Several pharma and biotech companies participated in the prestigious J.P. Morgan Healthcare Conference held in San Francisco, CA this week. After two big M&A announcements early in the year, a key topic of discussion at the meeting was the possibility of more pharma and biotech M&A activity in 2019.
The year began with the announcement of the mega merger of cancer giants Bristol-Myers (BMY - Free Report) and Celgene (CELG - Free Report) . Bristol-Myers offered $74 billion in cash and stock to acquire Celgene.
In another big deal, Lilly (LLY - Free Report) offered to take over Loxo Oncology for $8 billion to expand its oncology portfolio into precision medicines or targeted therapies. In December 2018, Glaxo (GSK - Free Report) had offered to acquire TESARO for almost $5.1 billion, which will add the latter’s PARP inhibitor, Zejula, approved for ovarian cancer, to Glaxo’s portfolio.
After these announcements, it is widely speculated that more M&A activity, including mega mergers as well as strategic collaborations can happen. Chief executive officers (“CEO”) of some of the biggest biotech and pharma companies stressed on the same fact at the JP Morgan conference.
Big pharma companies are cash rich following the tax overhaul in 2017, which reduced the tax rate. The high premiums in the above deals also suggest the same. Moreover, the pullback in biotech stocks towards the end of 2018 lowered valuations of these companies, making them attractive buyout targets.
Albert Bourla, Pfizer’s (PFE - Free Report) new CEO said that the company will continue on the same track though it will stay away from any “destructive deals”. Bourla showed interest in adding mid- and late-stage assets to its pipeline in its six therapeutic areas of focus. Merck’s (MRK - Free Report) CEO Ken Frazier said that possibilities of more M&A activity are high as valuations are coming down. Merck has not made a big acquisition lately. Justifying this, Frazier said that though the company tried to ink some deals, none worked out due to lack of a willing seller or because the late-stage asset was too robustly competitive.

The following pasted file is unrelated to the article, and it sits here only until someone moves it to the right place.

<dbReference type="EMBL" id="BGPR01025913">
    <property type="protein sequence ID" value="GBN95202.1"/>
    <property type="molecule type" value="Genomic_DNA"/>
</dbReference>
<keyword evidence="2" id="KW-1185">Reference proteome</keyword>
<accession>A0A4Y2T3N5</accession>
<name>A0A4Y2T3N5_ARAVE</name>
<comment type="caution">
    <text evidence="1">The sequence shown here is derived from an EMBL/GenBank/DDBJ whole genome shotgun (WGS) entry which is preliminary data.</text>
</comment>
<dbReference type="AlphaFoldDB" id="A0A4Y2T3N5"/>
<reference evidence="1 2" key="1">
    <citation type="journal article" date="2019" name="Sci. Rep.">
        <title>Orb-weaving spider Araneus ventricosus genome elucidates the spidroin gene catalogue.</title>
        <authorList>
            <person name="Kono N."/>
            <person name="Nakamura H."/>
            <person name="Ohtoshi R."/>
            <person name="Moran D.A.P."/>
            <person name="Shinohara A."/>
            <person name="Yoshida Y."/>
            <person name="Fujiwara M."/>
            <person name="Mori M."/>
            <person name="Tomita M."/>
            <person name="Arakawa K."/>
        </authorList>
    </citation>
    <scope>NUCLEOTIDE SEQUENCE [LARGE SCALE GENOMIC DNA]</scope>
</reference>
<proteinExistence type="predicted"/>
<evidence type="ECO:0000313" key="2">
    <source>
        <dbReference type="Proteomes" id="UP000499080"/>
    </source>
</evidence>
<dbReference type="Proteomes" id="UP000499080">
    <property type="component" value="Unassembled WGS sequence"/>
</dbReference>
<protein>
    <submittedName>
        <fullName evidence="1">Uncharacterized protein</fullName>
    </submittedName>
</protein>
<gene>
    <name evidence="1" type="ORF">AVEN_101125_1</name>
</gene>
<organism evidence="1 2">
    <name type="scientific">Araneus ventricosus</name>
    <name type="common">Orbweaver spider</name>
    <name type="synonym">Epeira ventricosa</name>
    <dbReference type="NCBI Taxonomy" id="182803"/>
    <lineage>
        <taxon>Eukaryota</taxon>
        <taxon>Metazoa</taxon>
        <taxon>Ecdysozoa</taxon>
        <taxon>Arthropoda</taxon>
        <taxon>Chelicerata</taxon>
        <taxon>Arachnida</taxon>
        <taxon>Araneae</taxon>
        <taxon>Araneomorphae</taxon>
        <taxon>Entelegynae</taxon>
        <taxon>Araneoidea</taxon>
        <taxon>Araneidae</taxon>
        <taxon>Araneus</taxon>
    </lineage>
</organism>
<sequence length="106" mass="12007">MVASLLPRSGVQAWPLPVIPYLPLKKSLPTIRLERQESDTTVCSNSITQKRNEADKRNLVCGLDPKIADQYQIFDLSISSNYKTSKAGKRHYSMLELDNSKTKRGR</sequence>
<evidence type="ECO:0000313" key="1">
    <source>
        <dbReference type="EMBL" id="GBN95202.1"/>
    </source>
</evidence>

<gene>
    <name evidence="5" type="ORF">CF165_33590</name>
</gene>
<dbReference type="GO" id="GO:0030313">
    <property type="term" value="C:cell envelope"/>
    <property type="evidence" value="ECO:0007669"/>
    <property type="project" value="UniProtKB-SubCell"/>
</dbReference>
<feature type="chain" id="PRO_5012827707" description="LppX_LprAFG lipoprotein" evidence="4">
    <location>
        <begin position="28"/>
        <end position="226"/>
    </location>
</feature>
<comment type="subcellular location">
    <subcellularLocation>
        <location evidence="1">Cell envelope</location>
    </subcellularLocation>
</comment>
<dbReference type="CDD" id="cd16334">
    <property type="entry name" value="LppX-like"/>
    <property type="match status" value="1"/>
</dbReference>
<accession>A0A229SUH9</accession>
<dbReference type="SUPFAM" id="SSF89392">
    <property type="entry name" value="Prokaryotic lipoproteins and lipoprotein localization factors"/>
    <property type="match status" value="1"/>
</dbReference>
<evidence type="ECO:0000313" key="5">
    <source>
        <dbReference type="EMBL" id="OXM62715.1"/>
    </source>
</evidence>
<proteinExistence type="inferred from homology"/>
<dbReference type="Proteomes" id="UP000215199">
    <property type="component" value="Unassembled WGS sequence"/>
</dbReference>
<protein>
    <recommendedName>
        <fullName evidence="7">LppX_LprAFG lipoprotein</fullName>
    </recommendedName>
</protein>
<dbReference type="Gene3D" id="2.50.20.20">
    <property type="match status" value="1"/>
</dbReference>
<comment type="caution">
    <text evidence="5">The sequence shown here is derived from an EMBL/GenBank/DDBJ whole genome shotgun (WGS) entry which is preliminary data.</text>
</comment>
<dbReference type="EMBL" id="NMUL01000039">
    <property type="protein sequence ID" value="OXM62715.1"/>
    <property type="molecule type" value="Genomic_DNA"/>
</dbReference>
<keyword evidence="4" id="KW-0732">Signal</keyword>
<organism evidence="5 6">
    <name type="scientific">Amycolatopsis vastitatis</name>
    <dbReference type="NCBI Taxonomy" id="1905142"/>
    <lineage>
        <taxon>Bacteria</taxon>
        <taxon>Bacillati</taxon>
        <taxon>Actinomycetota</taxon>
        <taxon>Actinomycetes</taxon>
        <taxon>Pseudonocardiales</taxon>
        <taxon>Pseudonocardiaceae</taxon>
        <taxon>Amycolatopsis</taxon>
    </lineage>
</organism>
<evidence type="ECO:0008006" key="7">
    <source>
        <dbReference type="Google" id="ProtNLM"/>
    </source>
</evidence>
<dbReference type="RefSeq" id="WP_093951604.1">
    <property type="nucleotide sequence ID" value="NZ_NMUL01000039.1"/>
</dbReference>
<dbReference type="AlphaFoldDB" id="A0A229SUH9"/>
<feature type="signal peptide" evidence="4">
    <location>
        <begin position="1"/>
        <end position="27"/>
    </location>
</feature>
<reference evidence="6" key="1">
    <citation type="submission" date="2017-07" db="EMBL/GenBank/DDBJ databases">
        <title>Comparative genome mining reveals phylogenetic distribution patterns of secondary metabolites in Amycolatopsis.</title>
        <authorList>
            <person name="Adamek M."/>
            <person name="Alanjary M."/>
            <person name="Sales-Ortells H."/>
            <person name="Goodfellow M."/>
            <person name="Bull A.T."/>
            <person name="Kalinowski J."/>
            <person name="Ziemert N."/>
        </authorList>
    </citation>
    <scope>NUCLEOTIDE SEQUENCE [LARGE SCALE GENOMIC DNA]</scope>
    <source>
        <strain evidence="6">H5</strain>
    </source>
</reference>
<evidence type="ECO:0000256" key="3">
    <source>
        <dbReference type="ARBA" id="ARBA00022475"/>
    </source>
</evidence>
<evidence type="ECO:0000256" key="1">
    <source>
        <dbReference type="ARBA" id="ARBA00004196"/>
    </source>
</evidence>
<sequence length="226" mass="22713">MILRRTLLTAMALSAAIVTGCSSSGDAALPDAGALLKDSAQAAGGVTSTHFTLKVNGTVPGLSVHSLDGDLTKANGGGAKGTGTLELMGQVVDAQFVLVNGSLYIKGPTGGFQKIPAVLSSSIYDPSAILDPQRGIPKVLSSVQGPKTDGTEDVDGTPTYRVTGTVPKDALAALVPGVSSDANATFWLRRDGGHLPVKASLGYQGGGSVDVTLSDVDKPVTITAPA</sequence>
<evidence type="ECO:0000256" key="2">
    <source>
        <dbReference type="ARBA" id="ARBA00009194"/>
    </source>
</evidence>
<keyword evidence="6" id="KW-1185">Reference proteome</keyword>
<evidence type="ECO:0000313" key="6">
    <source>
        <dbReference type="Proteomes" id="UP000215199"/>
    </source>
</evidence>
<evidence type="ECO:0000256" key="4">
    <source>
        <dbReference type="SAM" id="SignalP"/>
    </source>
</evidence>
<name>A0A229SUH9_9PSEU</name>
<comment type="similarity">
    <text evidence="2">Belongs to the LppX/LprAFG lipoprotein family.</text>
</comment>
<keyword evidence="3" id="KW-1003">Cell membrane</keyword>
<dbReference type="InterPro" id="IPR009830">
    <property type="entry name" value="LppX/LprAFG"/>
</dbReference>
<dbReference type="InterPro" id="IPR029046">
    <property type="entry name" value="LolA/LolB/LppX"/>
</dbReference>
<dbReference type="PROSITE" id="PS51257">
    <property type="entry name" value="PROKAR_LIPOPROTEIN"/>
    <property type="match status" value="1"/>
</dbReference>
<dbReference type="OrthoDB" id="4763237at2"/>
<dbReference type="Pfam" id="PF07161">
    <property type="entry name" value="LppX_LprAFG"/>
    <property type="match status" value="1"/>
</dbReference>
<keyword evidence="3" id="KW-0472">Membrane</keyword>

Lilly CEO David Ricks said that the company will continue to evaluate other potential deal targets — after the Loxo announcement — to enhance its position in its core therapeutic areas like cancer, immunology and neuroscience. Glaxo CEO Emma Walmsley also said that the company will look for early-stage assets and strike partnerships.
Biotech giant Amgen’s (AMGN - Free Report) CEO, Robert Bradway said that the company’s strong balance sheet and cash flow should allow it to expand its portfolio by “acquiring or in-licensing attractive innovation.” AbbVie’s vice chairman and president, Mike Severino showed interest in strengthening the company’s pipeline through “strategic licensing, acquisition and partnering activity.”
Undoubtedly, the string of M&A announcements early in the year sets the tone for the rest of the year. However, it should be kept in mind that 2018 also began with a bang with expectations of record-breaking activity in the year. However, the number of mergers and acquisitions dwindled after the first few months, probably because potential acquisition targets demanded a premium.
So, it remains to be seen if M&A activity keeps up the momentum in 2019 or replicates last year’s trajectory.
Among the large drug and biotech companies mentioned in the article, Lilly, AbbVie and Merck carry a Zacks Rank #2 (Buy). You can see the complete list of today’s Zacks #1 Rank (Strong Buy) stocks here.
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